The next two weeks saw almost no writing at all. Lots of activity, thought, and pacing around the room, but almost no actual writing happening. The best I can describe it is "churning". I toyed around with the text, adding sections to each chapter, then deciding against them and deleting them. Changing the "voice" back and forth, more humor, less humor, more italics, less pedantic. Lots of "work", but no actual text to show for it.
In truth, this is one of my (few, almost imperceptible, really) weaknesses: I overthink things. I get about 2/3 the way through a project, then stop and redesign it from scratch. Then I do it again, and a couple more times, eventually deciding that there is no "right" way to do it, and giving up entirely.
This time, the cycle broke differently. Lynn and I were getting together later that week, and I really didn't want to say "I don't want to talk about it" when the subject of the book came up, so I took the bull by the horns.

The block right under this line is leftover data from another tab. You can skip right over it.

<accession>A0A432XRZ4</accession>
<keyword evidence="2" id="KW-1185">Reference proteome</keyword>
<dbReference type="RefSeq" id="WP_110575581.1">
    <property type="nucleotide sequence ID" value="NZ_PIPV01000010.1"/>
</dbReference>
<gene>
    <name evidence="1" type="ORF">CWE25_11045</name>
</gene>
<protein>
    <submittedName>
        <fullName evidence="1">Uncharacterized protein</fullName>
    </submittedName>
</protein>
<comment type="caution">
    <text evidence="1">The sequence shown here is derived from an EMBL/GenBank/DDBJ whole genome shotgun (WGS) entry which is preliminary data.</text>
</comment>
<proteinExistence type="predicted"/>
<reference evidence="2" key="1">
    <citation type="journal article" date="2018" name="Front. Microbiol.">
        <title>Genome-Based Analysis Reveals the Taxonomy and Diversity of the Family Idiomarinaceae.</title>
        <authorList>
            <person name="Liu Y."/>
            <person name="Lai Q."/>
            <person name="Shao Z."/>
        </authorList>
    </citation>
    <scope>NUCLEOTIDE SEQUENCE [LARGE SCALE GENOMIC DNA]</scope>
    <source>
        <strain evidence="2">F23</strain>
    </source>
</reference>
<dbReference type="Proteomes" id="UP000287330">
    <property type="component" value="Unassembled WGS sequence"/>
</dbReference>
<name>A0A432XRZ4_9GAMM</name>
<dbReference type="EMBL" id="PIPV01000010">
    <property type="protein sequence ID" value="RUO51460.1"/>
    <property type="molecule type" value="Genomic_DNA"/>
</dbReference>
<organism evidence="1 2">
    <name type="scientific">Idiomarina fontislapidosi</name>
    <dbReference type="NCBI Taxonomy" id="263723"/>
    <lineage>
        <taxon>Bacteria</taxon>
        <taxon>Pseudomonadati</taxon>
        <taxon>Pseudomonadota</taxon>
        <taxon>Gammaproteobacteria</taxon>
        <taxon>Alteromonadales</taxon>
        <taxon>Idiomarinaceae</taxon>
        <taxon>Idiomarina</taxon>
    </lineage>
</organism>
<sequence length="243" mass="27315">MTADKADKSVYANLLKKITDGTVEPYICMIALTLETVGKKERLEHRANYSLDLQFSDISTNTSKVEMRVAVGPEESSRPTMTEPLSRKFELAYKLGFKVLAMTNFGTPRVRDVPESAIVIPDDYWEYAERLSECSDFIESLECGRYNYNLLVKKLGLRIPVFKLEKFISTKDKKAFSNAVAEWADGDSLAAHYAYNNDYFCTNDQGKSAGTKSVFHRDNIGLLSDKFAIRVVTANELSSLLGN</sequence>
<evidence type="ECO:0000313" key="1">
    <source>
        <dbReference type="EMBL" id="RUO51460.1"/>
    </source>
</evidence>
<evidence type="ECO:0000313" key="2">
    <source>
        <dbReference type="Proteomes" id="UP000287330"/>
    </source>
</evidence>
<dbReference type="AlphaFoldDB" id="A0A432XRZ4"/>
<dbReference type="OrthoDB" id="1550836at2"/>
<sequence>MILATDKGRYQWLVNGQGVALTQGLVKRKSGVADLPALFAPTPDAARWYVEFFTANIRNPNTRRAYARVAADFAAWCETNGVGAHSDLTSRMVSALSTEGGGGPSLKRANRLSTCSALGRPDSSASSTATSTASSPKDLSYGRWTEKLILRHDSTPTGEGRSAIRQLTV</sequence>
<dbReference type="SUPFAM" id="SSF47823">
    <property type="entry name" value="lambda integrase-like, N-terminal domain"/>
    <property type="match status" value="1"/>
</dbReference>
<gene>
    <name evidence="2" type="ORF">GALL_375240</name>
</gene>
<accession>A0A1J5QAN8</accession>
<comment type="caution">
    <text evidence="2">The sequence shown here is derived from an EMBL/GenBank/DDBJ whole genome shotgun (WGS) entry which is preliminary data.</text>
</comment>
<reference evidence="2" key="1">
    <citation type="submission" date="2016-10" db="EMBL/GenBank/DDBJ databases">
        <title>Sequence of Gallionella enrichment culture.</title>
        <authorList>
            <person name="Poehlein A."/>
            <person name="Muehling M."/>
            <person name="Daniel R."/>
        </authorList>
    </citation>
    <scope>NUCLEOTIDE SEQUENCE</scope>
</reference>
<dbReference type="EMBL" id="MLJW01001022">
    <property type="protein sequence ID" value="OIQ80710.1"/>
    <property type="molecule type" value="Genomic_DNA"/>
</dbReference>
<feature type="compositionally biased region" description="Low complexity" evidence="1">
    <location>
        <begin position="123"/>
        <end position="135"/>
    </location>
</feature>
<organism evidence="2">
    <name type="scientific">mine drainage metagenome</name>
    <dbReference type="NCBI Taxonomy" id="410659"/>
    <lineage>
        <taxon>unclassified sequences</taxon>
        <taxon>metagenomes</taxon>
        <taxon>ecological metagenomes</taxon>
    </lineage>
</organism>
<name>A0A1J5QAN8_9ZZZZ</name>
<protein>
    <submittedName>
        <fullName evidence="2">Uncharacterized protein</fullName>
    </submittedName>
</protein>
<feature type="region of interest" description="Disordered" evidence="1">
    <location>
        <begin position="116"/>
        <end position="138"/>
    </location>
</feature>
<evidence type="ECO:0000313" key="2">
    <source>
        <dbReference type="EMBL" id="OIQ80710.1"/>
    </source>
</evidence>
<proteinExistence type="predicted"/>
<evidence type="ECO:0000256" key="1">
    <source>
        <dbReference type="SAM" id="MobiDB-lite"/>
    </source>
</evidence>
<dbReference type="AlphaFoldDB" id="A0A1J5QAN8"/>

I rolled back all the work I'd done in the previous two weeks: just threw it away and reverted to the text I'd started with, then started writing again. I added chapter 24 and cranked through to 27. If anyone's interested, I had long since passed the amount of time I thought I'd need to write and polish the whole book, but strangely that wasn't really bothering me. I just wanted to do it. I just had to do it.
But after 27, the well ran dry. Every new job I thought of, I dismissed. It was too much like another one I'd already written up, it sounded too "menial" and I thought it would turn readers off, I couldn't prove that anyone was actually doing it for serious money, etc. Dry well. Apparently people who are actual real-life authors (not computer-geek writer-wannabes like me) have a term for this, but just knowing other people had hit similar walls was encouraging.